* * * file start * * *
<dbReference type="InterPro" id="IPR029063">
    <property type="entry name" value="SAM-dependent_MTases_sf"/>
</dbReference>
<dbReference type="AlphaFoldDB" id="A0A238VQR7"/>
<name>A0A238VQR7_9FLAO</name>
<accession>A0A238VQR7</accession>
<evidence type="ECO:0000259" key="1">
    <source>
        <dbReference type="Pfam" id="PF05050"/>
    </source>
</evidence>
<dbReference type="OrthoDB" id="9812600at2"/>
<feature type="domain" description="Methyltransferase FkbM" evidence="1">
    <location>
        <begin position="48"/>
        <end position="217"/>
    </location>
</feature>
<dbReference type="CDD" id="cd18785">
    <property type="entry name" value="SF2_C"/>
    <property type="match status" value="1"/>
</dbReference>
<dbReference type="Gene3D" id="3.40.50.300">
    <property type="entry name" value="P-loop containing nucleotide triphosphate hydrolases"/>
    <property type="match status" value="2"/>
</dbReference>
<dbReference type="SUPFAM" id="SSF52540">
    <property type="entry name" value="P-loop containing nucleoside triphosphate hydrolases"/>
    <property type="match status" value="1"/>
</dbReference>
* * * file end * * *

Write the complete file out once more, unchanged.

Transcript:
<dbReference type="InterPro" id="IPR029063">
    <property type="entry name" value="SAM-dependent_MTases_sf"/>
</dbReference>
<dbReference type="AlphaFoldDB" id="A0A238VQR7"/>
<name>A0A238VQR7_9FLAO</name>
<accession>A0A238VQR7</accession>
<evidence type="ECO:0000259" key="1">
    <source>
        <dbReference type="Pfam" id="PF05050"/>
    </source>
</evidence>
<dbReference type="OrthoDB" id="9812600at2"/>
<feature type="domain" description="Methyltransferase FkbM" evidence="1">
    <location>
        <begin position="48"/>
        <end position="217"/>
    </location>
</feature>
<dbReference type="CDD" id="cd18785">
    <property type="entry name" value="SF2_C"/>
    <property type="match status" value="1"/>
</dbReference>
<dbReference type="Gene3D" id="3.40.50.300">
    <property type="entry name" value="P-loop containing nucleotide triphosphate hydrolases"/>
    <property type="match status" value="2"/>
</dbReference>
<dbReference type="SUPFAM" id="SSF52540">
    <property type="entry name" value="P-loop containing nucleoside triphosphate hydrolases"/>
    <property type="match status" value="1"/>
</dbReference>